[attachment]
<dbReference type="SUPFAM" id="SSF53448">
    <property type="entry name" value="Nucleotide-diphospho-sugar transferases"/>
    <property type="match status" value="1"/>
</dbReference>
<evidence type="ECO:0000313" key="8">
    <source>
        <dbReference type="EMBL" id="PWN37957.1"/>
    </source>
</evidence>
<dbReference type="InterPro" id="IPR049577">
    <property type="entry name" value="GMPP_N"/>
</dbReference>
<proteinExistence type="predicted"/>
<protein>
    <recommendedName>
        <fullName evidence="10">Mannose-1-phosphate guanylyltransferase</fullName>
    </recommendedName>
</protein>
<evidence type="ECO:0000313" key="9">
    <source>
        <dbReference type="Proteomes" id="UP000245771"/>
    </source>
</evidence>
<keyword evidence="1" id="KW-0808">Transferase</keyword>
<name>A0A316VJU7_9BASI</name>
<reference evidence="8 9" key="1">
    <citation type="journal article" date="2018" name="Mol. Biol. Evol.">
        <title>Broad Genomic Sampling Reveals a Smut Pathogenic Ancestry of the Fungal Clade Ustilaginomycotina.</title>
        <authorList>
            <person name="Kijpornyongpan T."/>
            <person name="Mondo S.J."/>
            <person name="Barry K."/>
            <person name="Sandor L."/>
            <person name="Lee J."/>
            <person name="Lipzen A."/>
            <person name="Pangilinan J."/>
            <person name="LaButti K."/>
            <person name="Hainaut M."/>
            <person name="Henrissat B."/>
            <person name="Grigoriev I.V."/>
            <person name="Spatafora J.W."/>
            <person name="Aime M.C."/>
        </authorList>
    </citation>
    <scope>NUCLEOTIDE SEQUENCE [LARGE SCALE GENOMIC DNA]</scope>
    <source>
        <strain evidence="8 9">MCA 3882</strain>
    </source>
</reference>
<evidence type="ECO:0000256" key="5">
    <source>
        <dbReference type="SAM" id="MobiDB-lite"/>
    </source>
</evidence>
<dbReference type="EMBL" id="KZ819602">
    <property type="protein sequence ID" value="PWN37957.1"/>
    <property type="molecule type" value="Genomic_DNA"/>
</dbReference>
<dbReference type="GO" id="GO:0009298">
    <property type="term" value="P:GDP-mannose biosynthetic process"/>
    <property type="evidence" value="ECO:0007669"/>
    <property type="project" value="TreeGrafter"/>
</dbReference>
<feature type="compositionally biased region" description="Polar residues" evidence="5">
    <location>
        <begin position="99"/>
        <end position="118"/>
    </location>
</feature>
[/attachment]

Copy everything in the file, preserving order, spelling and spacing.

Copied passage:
<dbReference type="SUPFAM" id="SSF53448">
    <property type="entry name" value="Nucleotide-diphospho-sugar transferases"/>
    <property type="match status" value="1"/>
</dbReference>
<evidence type="ECO:0000313" key="8">
    <source>
        <dbReference type="EMBL" id="PWN37957.1"/>
    </source>
</evidence>
<dbReference type="InterPro" id="IPR049577">
    <property type="entry name" value="GMPP_N"/>
</dbReference>
<proteinExistence type="predicted"/>
<protein>
    <recommendedName>
        <fullName evidence="10">Mannose-1-phosphate guanylyltransferase</fullName>
    </recommendedName>
</protein>
<evidence type="ECO:0000313" key="9">
    <source>
        <dbReference type="Proteomes" id="UP000245771"/>
    </source>
</evidence>
<keyword evidence="1" id="KW-0808">Transferase</keyword>
<name>A0A316VJU7_9BASI</name>
<reference evidence="8 9" key="1">
    <citation type="journal article" date="2018" name="Mol. Biol. Evol.">
        <title>Broad Genomic Sampling Reveals a Smut Pathogenic Ancestry of the Fungal Clade Ustilaginomycotina.</title>
        <authorList>
            <person name="Kijpornyongpan T."/>
            <person name="Mondo S.J."/>
            <person name="Barry K."/>
            <person name="Sandor L."/>
            <person name="Lee J."/>
            <person name="Lipzen A."/>
            <person name="Pangilinan J."/>
            <person name="LaButti K."/>
            <person name="Hainaut M."/>
            <person name="Henrissat B."/>
            <person name="Grigoriev I.V."/>
            <person name="Spatafora J.W."/>
            <person name="Aime M.C."/>
        </authorList>
    </citation>
    <scope>NUCLEOTIDE SEQUENCE [LARGE SCALE GENOMIC DNA]</scope>
    <source>
        <strain evidence="8 9">MCA 3882</strain>
    </source>
</reference>
<evidence type="ECO:0000256" key="5">
    <source>
        <dbReference type="SAM" id="MobiDB-lite"/>
    </source>
</evidence>
<dbReference type="EMBL" id="KZ819602">
    <property type="protein sequence ID" value="PWN37957.1"/>
    <property type="molecule type" value="Genomic_DNA"/>
</dbReference>
<dbReference type="GO" id="GO:0009298">
    <property type="term" value="P:GDP-mannose biosynthetic process"/>
    <property type="evidence" value="ECO:0007669"/>
    <property type="project" value="TreeGrafter"/>
</dbReference>
<feature type="compositionally biased region" description="Polar residues" evidence="5">
    <location>
        <begin position="99"/>
        <end position="118"/>
    </location>
</feature>